Laurent Pelly’s 2017 production of Rossini’s Il barbiere di Siviglia for the Théatre des Champs Élysée is classic Pelly. The sets and costumes are very simple and essentially monochrome. The sets in fact are constructed from flats painted as music paper. The black, white and grey costumes are more or less modern and pretty nondescript. But, in the classic Pelly manner, the action is fast paced and convincing. There’s lots of synchronised movement and the physical acting and facial expressions are a bit exaggerated. I toyed with the word “cartoonish” but that’s a bit crude if not entirely inaccurate. The overall effect is positive.
SOS2 was at least as good as the first instalment. Krisztina Szabó came in as replacement for Simone McIntosh who is back on the west coast and showed that she’s at least as crazy as anyone else involved in this show (even Keith Klassen and that’s saying something). Highlights include Korin Thomas-Smith auditioning for Papageno and being asked to sing everything from Sarastro to the Queen of the Night, Krisztina as a manic photographer, the previously mentioned ABBA-nera, Teiya Kasahara breathing COVID on Keith Klassen and lots more rather dark virus humour. All sorts of people chipped in with cameos and/or music, Michael Mori and Keith Klassen directed with Jennifer Tung and Juliane Gallant providing music direction. Technical quality is excellent and it’s free. It’s only 30 minutes long so there’s no excuse for not watching. It’s available here.
I’m rather a fan of the productions on the lake stage at Bregenz. It can be a bit hokey and the productions, though spectacular, aren’t usually particularly deep but they are fun to watch. The 2019 production of Verdi’s Rigoletto might just be the best I’ve seen. It takes spectacular to new heights, it’s got some interesting ideas and the performances are very good indeed.
Highlands Opera Studio is launching a series of digital recitals over the summer (now to the end of July) featuring past artists from the programme. Singers and participants include Catherine Daniel, Sara Schabas, Samuel Chan and Bruno Roy among others. There are 13 30-40 minute concerts and it’s ticketed; $10 per concert or $100 for a season pass. More details on the concerts and ticket info is here.
I only have two confirmed events for May. On Thursday 6th there is Tapestry’s Sketch Opera Singers 2.SOS1 was a hoot and the brief excerpt for the upcoming show on Tapestry’s Youtube channel suggests the new one will be fun too. If you haven’t seen it check it out. It’s the famous ABBA-nera by Sven Bizet. Like all Tapestry’s streams SOS2 will be free on Youtube.
The Glenn Gould School released their spring opera performance on the new Koerner livestream platform on Thursday night. It’s a concert performance of Britten’s The Rape of Lucretia. This is a piece I find hugely problematic but since I went into considerable detail about why in a review of an MYOpera production that I wrote exactly five years ago I won’t repeat myself. Let’s just look at what the GGS did with it.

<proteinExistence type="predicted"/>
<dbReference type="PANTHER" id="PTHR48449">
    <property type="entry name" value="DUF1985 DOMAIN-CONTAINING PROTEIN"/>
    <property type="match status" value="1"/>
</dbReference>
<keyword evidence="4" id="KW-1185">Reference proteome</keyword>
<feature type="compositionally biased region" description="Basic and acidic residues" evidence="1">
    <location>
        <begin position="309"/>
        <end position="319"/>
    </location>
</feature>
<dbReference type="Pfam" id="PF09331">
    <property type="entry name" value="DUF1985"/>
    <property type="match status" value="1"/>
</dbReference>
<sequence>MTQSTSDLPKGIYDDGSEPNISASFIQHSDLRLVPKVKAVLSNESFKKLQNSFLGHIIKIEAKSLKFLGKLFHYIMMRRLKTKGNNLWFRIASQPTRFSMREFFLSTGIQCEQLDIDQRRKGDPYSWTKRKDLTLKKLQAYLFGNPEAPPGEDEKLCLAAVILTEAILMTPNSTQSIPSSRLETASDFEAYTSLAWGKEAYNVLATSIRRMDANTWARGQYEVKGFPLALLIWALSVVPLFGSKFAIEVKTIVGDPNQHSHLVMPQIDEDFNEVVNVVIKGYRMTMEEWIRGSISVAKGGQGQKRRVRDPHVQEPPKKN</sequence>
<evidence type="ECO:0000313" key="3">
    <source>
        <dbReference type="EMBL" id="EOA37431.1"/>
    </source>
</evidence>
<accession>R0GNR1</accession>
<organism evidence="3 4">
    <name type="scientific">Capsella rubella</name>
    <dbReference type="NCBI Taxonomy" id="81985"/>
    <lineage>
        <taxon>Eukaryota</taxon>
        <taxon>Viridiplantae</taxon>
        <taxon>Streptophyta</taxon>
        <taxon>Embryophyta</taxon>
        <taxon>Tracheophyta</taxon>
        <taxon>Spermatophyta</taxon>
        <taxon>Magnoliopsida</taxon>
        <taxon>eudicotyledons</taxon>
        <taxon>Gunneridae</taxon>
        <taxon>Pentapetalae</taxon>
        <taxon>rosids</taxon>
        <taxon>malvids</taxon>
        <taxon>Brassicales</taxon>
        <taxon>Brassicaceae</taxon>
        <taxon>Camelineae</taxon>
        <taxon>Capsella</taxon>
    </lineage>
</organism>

I think last night’s virtual conference with Michael Mori and Jaime Martino of Tapestry marks the first real announcement of intention for the 2021/22 season by any Canadian company and it offers insight into what may and may not be possible in the next year to eighteen months. Tapestry adapted quickly and creatively to COVID conditions and so I think their read on the future is important. So here’s my take on what was said.
They are planning for live performances with an audience from January 2022. That sounds about right to me. In their case they are looking at two site specific works. Gould’s Wall by Brian Current; libretto by Lisa Balkan, is to be performed at the Royal Conservatory. I thought this was a great idea when I first heard about it from Brian four years ago and I’m really looking forward to it. The other piece, to be performed at OCAD, is Nicole Lizée’s Rossum’s Universal Robots with libretto by Nicolas Billon. I think this originated in the LibLab in November of 2014. There are a number of other new works in the pipeline for future seasons.
What I really like about the Confluence concert series is that sometimes they do music that I love and sometimes they do stuff that’s completely unfamiliar to me and which I almost invariably enjoy. Last night’s streamed concert came into the second category. It was curated by Patricia O’Callaghan and featured the music of Astor Piazzolla who reinvented the tango and the Andean roots influenced music of Mercedes Sosa. Tangos are great fun of course but I was more struck by the music of Sosa who spoke for the voiceless and oppressed of dictatorship Argentina in the same way that Victor Juara spoke for the Chilean underclass. Fortunately for her she didn’t share his fate though she was forced into exile. The music was interwoven with spoken texts from the likes of Borges read by Diego Matamoros and the visual art of Kevork Mourad. All in all a very intriguing program.